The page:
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Clouds Hang Over Lives of Migrant Workers as COVID Disrupts Hajj

For about 15 years, Muhammed Kurdi, an Indonesian migrant worker living in Makkah, used to work as a guide for Indonesian pilgrims coming for hajj.

During the hajj season, the father of three used to earn up to 200 million rupiah a month ($14,042).

Now, as hajj restriction forced a ban for the second year on pilgrims from abroad, Kurdi is struggling to keep a living in Saudi.

📚 Read Also: More Than 450,000 People Apply for Hajj on First Day of Registration

“Since the pandemic, I have been jobless, and perhaps all guides in Makkah are like this, unemployed because there are no more pilgrims for umrah and hajj,” Kurdi, 36, told CNA.

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“So, we in Makkah have not been working for over a year.”

Earlier this month, Saudi authorities announced hajj restrictions due to the COVID-19 pandemic. The Kingdom said no foreign pilgrims would be allowed to perform Hajj this year, setting a maximum of 60,000 pilgrims.

A few days earlier, Indonesia, the world’s largest Muslim-majority nation, cancelled hajj pilgrimage for the second year in a row.

During the past months, Kurdi tried all kinds of jobs such as driving people to vaccination centers or out of town and even being a YouTuber by producing videos of life in Makkah.

He also asked his family in Indonesia to transfer him money whenever he needed.

“Thank God we have savings in Indonesia…but it’s been difficult the past two years. It’s impossible to take from my savings forever. Of course, if you don’t work it will run out,” Kurdi said.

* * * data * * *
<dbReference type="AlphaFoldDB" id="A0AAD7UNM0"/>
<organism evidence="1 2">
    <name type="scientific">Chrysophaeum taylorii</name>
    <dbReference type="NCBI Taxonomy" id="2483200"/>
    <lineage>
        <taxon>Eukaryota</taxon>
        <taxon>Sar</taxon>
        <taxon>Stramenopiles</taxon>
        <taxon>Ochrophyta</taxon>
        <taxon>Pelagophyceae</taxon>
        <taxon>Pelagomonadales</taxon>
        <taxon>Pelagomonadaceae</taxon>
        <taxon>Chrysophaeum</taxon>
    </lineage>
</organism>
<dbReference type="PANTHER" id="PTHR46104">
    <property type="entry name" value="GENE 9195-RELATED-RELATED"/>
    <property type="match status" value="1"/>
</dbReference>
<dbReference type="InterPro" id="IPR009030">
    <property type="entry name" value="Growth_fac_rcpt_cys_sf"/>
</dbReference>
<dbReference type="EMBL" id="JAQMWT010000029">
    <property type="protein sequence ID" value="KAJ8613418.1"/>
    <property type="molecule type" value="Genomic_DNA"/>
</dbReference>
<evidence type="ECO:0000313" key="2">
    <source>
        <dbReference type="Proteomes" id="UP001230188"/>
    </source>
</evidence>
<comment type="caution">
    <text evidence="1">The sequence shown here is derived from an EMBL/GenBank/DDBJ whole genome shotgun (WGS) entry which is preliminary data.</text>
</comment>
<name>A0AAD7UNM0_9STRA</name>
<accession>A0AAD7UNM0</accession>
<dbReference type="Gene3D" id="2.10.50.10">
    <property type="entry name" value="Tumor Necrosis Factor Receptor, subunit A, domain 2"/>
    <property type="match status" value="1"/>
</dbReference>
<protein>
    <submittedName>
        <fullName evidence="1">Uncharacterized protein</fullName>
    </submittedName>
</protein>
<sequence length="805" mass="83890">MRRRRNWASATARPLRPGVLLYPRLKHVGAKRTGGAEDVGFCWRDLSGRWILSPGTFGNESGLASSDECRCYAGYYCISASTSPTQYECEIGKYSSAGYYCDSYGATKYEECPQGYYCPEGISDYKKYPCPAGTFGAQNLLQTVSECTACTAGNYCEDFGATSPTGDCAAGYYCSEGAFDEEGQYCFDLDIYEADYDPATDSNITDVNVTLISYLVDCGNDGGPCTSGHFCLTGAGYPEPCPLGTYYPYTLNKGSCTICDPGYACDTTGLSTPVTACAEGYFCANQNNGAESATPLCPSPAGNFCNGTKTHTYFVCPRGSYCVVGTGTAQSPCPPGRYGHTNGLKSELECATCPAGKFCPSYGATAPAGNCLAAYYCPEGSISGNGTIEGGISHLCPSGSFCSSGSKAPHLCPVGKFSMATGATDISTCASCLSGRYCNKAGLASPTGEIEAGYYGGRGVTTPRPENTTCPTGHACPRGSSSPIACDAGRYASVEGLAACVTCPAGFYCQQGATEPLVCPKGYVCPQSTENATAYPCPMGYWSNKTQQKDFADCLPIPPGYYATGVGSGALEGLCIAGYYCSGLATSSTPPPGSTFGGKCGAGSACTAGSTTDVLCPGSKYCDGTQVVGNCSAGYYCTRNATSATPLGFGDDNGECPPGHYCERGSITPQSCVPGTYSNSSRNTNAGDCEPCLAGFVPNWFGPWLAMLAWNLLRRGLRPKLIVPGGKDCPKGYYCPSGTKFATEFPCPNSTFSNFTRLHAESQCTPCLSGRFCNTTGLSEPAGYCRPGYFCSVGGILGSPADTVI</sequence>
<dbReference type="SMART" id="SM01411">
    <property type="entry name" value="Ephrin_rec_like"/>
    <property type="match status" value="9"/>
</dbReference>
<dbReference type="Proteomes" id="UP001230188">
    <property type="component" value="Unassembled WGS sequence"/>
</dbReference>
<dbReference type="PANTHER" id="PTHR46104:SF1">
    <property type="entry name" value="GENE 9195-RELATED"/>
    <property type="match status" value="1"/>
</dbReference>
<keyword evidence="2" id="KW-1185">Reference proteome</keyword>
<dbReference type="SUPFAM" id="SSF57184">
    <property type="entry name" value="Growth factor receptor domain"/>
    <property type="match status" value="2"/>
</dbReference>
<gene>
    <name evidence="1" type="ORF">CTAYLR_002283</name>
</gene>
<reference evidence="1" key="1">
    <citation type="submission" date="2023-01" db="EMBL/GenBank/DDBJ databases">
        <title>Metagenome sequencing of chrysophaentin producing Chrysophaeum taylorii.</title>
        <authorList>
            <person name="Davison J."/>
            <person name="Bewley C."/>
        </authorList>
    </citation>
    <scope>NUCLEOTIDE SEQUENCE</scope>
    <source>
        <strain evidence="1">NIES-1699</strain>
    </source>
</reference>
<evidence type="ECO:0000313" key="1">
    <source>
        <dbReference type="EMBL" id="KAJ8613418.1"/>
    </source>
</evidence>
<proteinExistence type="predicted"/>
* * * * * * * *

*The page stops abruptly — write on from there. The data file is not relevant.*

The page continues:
“If it continues like this, of course, we won’t be able to handle it,” he added.

Dim Future

Jeddah-based Basuni Hasan is another Indonesian who used to accompany ministers and other officials from Indonesia for their pilgrimage.

Working in Saudi Arabia since 1993 as a pilgrimage guide, he is now forced to switch jobs.

“During the lockdown, I had no income at all for about six months,” said Basuni.

Like Kurdi, he had to ask his family in Madura, East Java to send him his money from his savings to survive.

“Because I have a family, I have nine children. Some of them are in Madura, some are in Saudi Arabia. That’s the problem.

“There is always someone who gives me food, rice, to eat. But I can’t send anything to my family. I was even helped by Arabs.”

Before the pandemic, Makkah used to see millions of Muslims from around the world pouring in to perform Hajj.

In 2020, Hajj was like no other due to the global COVID-19 pandemic, which has forced Saudi government to cut the number of pilgrims to only 1000 to curb the spread of the deadly virus.

Having doubts about his future back home, Kurdi has decided to remain in Saudi Arabia, until his work permit expires after seven months.

“That’s why some decide to stay here because they’re uncertain…” added Kurdi.